So, the listening tour was very interesting. It's a great time. The first 30 days at a company can be super stressful but if you think about just opening your ears and being a really good researcher, you learn a whole bunch of very interesting things. So, I went in there basically understanding what was happening. So, okay. Researchers conduct studies for teams. These hundreds and hundreds of squads, we call them and we conduct mostly usability testing which is what Kelsey and I realized through our analysis. And we're trying to do studies faster. But what I wanted to learn from listening was why. Why is this happening? A lot of these things seem really obvious but it's really important to get at the root cause. So, researchers conduct studies for teams. Why don't we do that? Really why we do it is because teams are being told we are Fidelity, we co-create. We involve our customers in creating great products and services and experiences for them but the teams didn't have access to our customers. They're seeking customer connection and they're doing it through us as researchers. So, it's not necessarily that they're looking for studies. What they're looking for is building connection and building empathy. We conduct mostly usability testing. Why? Because teams are moving really fast and they're falling in love with the solutions that they're creating. They're asking for research to validate those solutions and those designs versus utilizing research to aid in discovery. A lot of the reason for that is there's only 35 of us, so we're not embedded on every project. We're not there naturally throughout the process. They come to us when they think they're supposed to come which is usually too late. We're trying to do studies faster. Why? Because that's Agile, right? You do things really fast. But what the teams really need is to learn fast, not to get studies from us fast. So, how can we open up our minds? Use divergent thinking to come up with other solutions to increase learning velocity. Besides researchers trying to condense what normally would take this long and get it to be this long.
So, instead of defining UX research by what we do which is conduct usability studies, we turned it around and we tried to define UXR by the impact we can have. We can ensure useful and usable experiences. So, we're not getting rid of usability. It's still a core and very important piece of what we do and the value we deliver. But by starting earlier in the design and process, we can actually help teams define what's useful and what isn't and the reason why that's so important is because they're making huge investments in design and engineering. And if they're not building things that people need that actually respond to unmet needs in the marketplace then they're wasting their time. We can make great things usable but it's not great if they're not useful, if no one needed them in the first place. The second thing that we can have impact on is accelerating the learning velocity of the teams, helping them iterate faster and get to better value faster. And the third thing is connecting product teams to customers, get them that sense of knowing these humans that they're actually building things for a sense of empathy and understanding of root causes.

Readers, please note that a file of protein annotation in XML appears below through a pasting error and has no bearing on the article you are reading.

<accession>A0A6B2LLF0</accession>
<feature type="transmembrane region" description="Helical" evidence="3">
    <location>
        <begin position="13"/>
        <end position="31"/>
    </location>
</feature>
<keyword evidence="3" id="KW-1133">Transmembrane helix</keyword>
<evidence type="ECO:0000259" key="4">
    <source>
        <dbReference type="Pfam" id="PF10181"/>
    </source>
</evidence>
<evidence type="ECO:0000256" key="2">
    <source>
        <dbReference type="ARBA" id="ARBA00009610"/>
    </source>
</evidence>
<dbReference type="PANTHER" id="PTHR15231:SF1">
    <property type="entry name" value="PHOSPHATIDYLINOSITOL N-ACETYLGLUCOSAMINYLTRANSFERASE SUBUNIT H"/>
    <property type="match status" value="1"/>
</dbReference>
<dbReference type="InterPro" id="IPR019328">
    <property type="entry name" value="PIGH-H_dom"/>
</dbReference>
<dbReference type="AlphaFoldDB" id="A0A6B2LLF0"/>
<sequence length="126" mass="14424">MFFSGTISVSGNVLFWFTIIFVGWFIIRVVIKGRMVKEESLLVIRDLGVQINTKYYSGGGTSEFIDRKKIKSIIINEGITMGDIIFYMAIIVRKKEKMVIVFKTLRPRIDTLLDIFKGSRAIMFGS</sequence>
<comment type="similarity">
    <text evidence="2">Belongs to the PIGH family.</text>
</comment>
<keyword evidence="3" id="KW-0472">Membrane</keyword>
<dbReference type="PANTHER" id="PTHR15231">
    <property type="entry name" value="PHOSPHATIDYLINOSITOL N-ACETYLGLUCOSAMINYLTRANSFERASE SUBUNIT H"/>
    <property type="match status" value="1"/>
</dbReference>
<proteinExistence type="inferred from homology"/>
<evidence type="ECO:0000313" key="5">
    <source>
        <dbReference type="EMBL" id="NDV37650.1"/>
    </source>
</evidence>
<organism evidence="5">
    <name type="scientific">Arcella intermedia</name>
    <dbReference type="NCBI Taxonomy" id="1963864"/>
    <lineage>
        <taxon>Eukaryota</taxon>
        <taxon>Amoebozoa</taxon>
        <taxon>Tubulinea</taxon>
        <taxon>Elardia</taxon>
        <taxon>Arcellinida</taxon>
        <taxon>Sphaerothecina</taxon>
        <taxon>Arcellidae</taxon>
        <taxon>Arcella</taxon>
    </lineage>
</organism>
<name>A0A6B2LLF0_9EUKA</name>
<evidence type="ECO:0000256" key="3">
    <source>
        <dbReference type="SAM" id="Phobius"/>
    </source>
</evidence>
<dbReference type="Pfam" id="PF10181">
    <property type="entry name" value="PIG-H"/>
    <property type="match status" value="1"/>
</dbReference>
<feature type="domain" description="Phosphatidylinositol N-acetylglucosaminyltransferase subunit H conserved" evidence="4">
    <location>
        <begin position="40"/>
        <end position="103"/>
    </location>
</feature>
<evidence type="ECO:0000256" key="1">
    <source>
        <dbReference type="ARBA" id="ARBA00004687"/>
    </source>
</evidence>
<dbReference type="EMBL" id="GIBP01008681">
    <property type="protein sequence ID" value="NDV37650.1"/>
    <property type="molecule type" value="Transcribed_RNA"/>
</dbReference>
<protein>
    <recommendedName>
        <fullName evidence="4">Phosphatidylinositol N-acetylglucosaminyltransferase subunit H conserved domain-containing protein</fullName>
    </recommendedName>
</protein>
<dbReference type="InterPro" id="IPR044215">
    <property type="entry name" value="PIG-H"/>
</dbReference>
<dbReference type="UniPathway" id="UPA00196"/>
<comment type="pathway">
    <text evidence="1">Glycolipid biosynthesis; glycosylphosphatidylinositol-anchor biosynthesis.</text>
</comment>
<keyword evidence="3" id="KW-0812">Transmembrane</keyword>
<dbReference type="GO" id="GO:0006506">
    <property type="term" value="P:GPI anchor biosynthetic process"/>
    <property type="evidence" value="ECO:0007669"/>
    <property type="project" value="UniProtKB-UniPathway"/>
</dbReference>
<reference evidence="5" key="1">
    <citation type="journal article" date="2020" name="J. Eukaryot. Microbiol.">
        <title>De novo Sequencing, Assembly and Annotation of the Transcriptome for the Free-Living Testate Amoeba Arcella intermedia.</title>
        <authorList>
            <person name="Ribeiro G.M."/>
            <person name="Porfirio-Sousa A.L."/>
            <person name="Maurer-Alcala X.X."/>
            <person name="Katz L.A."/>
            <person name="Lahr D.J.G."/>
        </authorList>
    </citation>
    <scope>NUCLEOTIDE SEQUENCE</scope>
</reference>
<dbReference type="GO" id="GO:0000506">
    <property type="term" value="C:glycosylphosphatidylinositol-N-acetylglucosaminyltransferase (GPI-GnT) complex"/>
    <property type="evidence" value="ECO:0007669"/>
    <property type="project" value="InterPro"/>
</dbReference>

So, this is the playbook that we've put in place. This started in 2018. There are many initiatives that we have put together. This is just three things that we had to do, but there'll be follow on many, many presentations talking about other efforts. So, the first thing we did was we designed our org to meet the needs of the larger organization. Second thing was establishing a framework to work within and that would scale our capability because we were all speaking the same language and sharing a vocabulary with the organization. The next thing is building capability across and outside of ourselves. So, the first area is designing the org. How might we design and position the team to deliver the most impact? I like to think about this in terms of three A's of org design. First is altitude. How high do you fly? Where are you sitting? What types of projects are you taking? What types of initiatives are you attaching yourself to. Aperture is how big is the focus or how narrow the thing, the question that you're answering. Are you just validating a feature or are you actually gaining understanding of root causes underneath unmet needs? And then the third thing is how we arrange ourselves in teams to actually address the needs of the organization. So, with altitude, we like to use this diagram because it explains using the terms that the organization uses to describe the groupings. We have squads that are scrum teams, a group of squads lives in a tribe, a group of tribes live in a domain, a group of domains live in a business unit. When you think about what's happening, the thinking that's happening at a business unit level, that leaders at that level, it's really about 30,000 feet. And you go all the way down to the squads who are owning APIs, systems, services, end-to-end experiences, slivers of experiences and we call that street view. It's super valuable. It's super detailed but it's often very, very focused on specific feature functionality. So, what we realized is with only 35 of us, we got to come in here. We have to fly at domain and tribe level. The next area is aperture. So, how do we settle ourselves as far as the focus and how wide and broad our studies should be. Again, 30,000 feet to street view, we use Agile language to talk about initiatives, sub initiatives, epics, and user stories. This is also where we needed to move ourselves to focus on several very large, very mission critical initiatives and sub initiatives versus chasing after user stories and doing very, very tiny studies that could be completed in a two-week sprint. Third thing is the arrangement. Our team composition, we're diverse in background education and experience which aids us in developing great methods to use sharing background and having healthy debate around what we're seeing and what we're understanding from the things that we're seeing and hearing. We have many people in the team who have backgrounds in Psychology. We also have Design Strategists, engineers, human Factors Specialists, of course, and people who are educated in Sociology. I myself am an architect. I may be the only architect on the team but there's lots of very interesting backgrounds. We were all operating independently. We were kind of like lone wolves out in this very large organization working with the people who knew what we could do for them and what value we could deliver but that can get lonely, first of all. And it leads to a lot of disconnected work where you may have a high volume of work. "Oh, we did 350 usability studies last year." But we can't tell a cohesive story and have a strong narrative around impact.